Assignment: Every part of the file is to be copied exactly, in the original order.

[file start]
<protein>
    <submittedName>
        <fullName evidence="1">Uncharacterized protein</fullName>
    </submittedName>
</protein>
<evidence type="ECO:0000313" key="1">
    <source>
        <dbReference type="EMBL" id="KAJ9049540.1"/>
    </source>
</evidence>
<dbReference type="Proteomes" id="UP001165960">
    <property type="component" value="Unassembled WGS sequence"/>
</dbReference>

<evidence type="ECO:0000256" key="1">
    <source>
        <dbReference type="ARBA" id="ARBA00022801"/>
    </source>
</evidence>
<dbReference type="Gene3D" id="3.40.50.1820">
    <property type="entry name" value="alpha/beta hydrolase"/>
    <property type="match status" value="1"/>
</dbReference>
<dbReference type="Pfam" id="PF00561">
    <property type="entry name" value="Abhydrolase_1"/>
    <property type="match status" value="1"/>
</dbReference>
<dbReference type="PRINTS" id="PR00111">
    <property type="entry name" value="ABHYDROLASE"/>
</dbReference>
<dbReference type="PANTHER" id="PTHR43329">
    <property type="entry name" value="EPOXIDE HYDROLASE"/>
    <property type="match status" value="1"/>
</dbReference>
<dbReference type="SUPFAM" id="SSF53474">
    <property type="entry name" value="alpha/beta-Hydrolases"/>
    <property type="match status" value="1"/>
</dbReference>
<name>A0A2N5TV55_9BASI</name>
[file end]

<protein>
    <submittedName>
        <fullName evidence="1">Uncharacterized protein</fullName>
    </submittedName>
</protein>
<evidence type="ECO:0000313" key="1">
    <source>
        <dbReference type="EMBL" id="KAJ9049540.1"/>
    </source>
</evidence>
<dbReference type="Proteomes" id="UP001165960">
    <property type="component" value="Unassembled WGS sequence"/>
</dbReference>

<evidence type="ECO:0000256" key="1">
    <source>
        <dbReference type="ARBA" id="ARBA00022801"/>
    </source>
</evidence>
<dbReference type="Gene3D" id="3.40.50.1820">
    <property type="entry name" value="alpha/beta hydrolase"/>
    <property type="match status" value="1"/>
</dbReference>
<dbReference type="Pfam" id="PF00561">
    <property type="entry name" value="Abhydrolase_1"/>
    <property type="match status" value="1"/>
</dbReference>
<dbReference type="PRINTS" id="PR00111">
    <property type="entry name" value="ABHYDROLASE"/>
</dbReference>
<dbReference type="PANTHER" id="PTHR43329">
    <property type="entry name" value="EPOXIDE HYDROLASE"/>
    <property type="match status" value="1"/>
</dbReference>
<dbReference type="SUPFAM" id="SSF53474">
    <property type="entry name" value="alpha/beta-Hydrolases"/>
    <property type="match status" value="1"/>
</dbReference>
<name>A0A2N5TV55_9BASI</name>